Planned gifts are among the most convenient and tax advantageous ways to make a meaningful contribution toward Thomas Harriot College of Arts and Sciences. These gifts, which reduce estate tax, capital gains tax and income tax, include: • Bequest provisions in your will • Beneficiary designation in your 401k, 403b, and IRA retirement accounts • Gifts of life insurance • Gifts of real Estate and appreciated securities Revenue producing gifts: • Charitable Gift Annuities – funded by appreciated assets • Charitable Remainder Trusts – funded by appreciated assets

To learn more about one or all of these planned giving options, as well as membership in The Leo Jenkins Society, please contact Scott Wells, Major Gifts Officer, Thomas Harriot College of Arts and Sciences, at 252-328-9560 or e-mail at, or Greg Abeyounis, Director of Planned Giving, at 252-328-9573 or e-mail at Please feel free to request greater detailed information about these planned giving methods found in a booklet entitled, “A Guide to Creative Planned Giving Arrangements” or schedule an appointment to discuss how these gifts can help you leave a legacy at ECU.



DEPARTMENTS Anthropology Dr. Linda Wolfe, Chair 328-9430

English Dr. Jeffrey Johnson, Chair 328-6041

History Dr. Gerry Prokopowicz, Chair 328-6587

Political Science Dr. Brad Lockerbie, Chair 328-6030

Biology Dr. Jeff McKinnon, Chair 328-6718

Foreign Languages and Literatures Dr. Frank Romer, Chair 328-6232

Mathematics Dr. Johannes Hattingh, Chair 328-6461

Psychology Dr. Kathleen Row, Chair 328-6800

Philosophy Dr. George Bailey, Chair 328-6121

Sociology Dr. Leon Wilson, Chair 328-6883

Chemistry Dr. Rickey Hicks, Chair 328-9700 Economics Dr. Richard Ericson, Chair 328-6006

Geography Dr. Burrell Montz, Chair 328-6230 Geological Sciences Dr. Steve Culver, Chair 328-6360

Physics Dr. John Sutherland, Chair 328-6739

INTERDISCIPLINARY PROGRAMS African and African American Studies (Minor and BA)

Medieval and Renaissance Studies (Minor)

Asian Studies (Minor and BA in Multidisciplinary Studies)

Multidisciplinary Studies (BA/BS)

Classical Studies (Minor and BA in Multidisciplinary Studies)

Neuroscience (Minor, BA and BS in Multidisciplinary Studies)

Coastal and Marine Studies (Minor)

North Carolina Studies (Minor)

Ethnic Studies (Minor)

Religious Studies (Minor and BA in Multidisciplinary Studies)

Great Books (Minor)

Russian Studies (Minor)

Indigenous Peoples of the Americas (Minor)

Security Studies (Minor and Graduate Certificate)

International Studies (MA and Minor)

Women’s Studies (Minor and BA)

Leadership Studies (Minor)

AUXILIARY OPERATIONS Arts and Sciences Curriculum Committee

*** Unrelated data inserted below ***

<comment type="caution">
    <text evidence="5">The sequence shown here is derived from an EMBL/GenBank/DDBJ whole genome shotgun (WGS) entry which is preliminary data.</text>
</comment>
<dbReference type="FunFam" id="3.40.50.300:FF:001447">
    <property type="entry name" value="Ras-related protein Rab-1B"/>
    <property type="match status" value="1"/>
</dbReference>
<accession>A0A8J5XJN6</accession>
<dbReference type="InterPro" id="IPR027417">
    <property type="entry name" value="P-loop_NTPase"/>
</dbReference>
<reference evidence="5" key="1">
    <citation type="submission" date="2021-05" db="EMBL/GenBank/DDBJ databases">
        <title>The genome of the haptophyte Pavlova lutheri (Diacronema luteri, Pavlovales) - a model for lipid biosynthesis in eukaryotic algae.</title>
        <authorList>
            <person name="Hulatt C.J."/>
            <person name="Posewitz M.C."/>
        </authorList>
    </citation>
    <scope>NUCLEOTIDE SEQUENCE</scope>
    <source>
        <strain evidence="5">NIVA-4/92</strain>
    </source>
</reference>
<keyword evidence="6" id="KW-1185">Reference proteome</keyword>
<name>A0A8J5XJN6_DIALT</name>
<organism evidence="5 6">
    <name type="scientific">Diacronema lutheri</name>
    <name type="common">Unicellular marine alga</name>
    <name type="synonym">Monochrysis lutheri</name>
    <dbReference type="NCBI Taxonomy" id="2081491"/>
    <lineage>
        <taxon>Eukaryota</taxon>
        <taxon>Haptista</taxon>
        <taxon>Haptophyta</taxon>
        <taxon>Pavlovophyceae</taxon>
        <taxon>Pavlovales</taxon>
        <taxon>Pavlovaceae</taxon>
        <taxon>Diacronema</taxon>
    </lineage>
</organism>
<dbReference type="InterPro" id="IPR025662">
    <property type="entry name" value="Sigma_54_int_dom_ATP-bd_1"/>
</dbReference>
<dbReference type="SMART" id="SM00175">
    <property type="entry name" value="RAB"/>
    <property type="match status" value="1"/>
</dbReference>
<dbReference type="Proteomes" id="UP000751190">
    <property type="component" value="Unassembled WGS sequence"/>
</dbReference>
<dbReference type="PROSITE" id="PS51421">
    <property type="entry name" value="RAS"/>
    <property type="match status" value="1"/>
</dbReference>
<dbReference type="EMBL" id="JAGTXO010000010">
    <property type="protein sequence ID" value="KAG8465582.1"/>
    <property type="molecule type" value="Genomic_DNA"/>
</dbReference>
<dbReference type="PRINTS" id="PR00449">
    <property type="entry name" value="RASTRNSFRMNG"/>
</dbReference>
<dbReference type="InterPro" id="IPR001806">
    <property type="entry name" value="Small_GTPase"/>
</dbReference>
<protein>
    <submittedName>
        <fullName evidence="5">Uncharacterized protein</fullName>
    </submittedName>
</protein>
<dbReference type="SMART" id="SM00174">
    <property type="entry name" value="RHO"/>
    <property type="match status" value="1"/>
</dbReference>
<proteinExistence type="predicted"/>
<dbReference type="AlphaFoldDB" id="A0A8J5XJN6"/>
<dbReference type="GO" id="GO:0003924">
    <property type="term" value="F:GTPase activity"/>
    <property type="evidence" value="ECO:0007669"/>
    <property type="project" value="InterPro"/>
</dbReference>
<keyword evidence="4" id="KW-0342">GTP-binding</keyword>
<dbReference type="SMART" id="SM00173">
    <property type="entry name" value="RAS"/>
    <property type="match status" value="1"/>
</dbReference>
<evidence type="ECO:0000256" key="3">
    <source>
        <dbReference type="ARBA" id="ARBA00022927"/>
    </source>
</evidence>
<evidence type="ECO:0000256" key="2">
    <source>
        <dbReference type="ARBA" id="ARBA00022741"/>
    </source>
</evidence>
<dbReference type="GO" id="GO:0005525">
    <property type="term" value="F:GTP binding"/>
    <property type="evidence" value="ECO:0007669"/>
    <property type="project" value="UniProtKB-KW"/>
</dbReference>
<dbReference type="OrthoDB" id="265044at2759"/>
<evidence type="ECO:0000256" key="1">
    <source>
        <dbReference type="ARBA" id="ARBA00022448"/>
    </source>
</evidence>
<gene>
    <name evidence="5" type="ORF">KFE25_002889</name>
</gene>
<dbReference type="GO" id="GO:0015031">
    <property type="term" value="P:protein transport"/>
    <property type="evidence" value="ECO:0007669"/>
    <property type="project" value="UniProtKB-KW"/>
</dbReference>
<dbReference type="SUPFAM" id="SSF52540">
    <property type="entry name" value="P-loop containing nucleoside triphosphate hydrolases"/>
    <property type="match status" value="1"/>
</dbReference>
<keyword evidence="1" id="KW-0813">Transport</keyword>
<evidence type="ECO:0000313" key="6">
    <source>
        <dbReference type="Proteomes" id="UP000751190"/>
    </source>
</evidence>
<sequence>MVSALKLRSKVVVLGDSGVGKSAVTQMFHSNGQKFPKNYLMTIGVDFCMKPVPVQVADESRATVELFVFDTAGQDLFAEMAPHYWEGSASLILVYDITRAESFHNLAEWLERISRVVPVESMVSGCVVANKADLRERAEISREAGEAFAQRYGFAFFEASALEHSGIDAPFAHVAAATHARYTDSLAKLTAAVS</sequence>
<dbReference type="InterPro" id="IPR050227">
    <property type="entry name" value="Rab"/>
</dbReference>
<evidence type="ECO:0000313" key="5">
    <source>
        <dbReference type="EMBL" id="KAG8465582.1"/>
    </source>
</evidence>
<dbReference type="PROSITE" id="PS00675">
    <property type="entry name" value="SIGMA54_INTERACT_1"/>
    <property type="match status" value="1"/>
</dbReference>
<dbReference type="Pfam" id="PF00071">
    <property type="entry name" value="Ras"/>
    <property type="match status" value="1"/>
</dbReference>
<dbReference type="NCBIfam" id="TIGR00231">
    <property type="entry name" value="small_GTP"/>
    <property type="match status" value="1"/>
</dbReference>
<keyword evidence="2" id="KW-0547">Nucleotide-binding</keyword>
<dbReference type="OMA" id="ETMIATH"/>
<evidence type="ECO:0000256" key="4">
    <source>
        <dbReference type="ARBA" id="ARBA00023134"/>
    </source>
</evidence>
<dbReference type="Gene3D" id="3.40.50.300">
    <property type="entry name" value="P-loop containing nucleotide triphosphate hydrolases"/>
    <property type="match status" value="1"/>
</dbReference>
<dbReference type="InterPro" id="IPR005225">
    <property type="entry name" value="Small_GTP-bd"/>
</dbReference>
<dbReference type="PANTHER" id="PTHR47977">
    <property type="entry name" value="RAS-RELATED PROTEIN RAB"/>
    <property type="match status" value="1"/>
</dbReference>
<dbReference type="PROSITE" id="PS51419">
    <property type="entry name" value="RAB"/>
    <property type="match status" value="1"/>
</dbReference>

Harriot Voyages of Discovery Lecture Series

Center for Diversity and Inequity Research

Institute for Historical and Cultural Research (lHCR)

Center for the Liberal Arts

Laboratory for Instructional Technology

Center for Natural Hazards Research

Southern Coastal Heritage Program

Field Station for Coastal Studies at Mattamuskeet



Director of Development Jennifer J. Tripp

Honorary Co-chairs Mr. Robert L. Jones Raleigh, NC

Chair Mr. Doug Gomes Greenville, NC

Major Gifts Officer Scott Wells

Executive Secretary Denise Miller

John M. Howell, Chancellor Emeritus

Vice Chair Ms. Harvey S. Wooten Greenville, NC

Mrs. Gladys Howell Greenville, NC

Dr. James H. Bearden Greenville, NC

Mr. John W. Forbis Greensboro, NC

Mr. J. Phillip Horne Greenville, NC 27858

Dr. J. Reid Parrott, Jr. Rocky Mount, NC

Mr. Thomas R. Bland Raleigh, NC

Dr. James M. Galloway, Jr. Greenville, NC 27858

Mr. Mitchell L. Hunt Greensboro, NC

Mrs. Marguerite A. Perry Greenville, NC

Dr. J. Everett Cameron Atlantic Beach, NC

Dr. Churchill Grimes Santa Cruz, CA

Dr. Darrell W. Hurst Waynesboro, VA

Mr. John S. Rainey, Jr. Richmond, VA

Dr. Shirley M. Carraway Greenville, NC

Dr. Virginia Hardy Greenville, NC

Mr. Michael McShane Alexandria, VA

Mr. Edward T. Smith Greenville, NC

Hon. Randy D. Doub Wilson, NC

Dr. H. Denard Harris Morehead City, NC

Mr. James H. Mullen, III Greenville, NC

Mr. Tod Thorne Charlotte, NC

Mr. Kurt Fickling Greenville, NC

Mr. W. Phillip Hodges Williamston, NC

Mr. M. Reid Overcash Raleigh, NC

Mr. Glenn C. Woodard, Jr. Atlanta, GA

Dr. Paul Fletcher, Jr. Greenville, NC

Ms. Sherry Holloman Greenville, NC

Ms. Judd Oyler Marietta, GA

Mr. Mike W. Yorke Greenville, NC

Thomas Harriot College of Arts and Sciences 1002 Bate Building East Carolina University Greenville, NC 27858-4353 Phone: 252-328-6249 Fax: 252-328-4263 25

Cornerstone Magazine  

A publication for the alumni and friends of Thomas Harriot College of Arts and Sciences.

Cornerstone Magazine  

A publication for the alumni and friends of Thomas Harriot College of Arts and Sciences.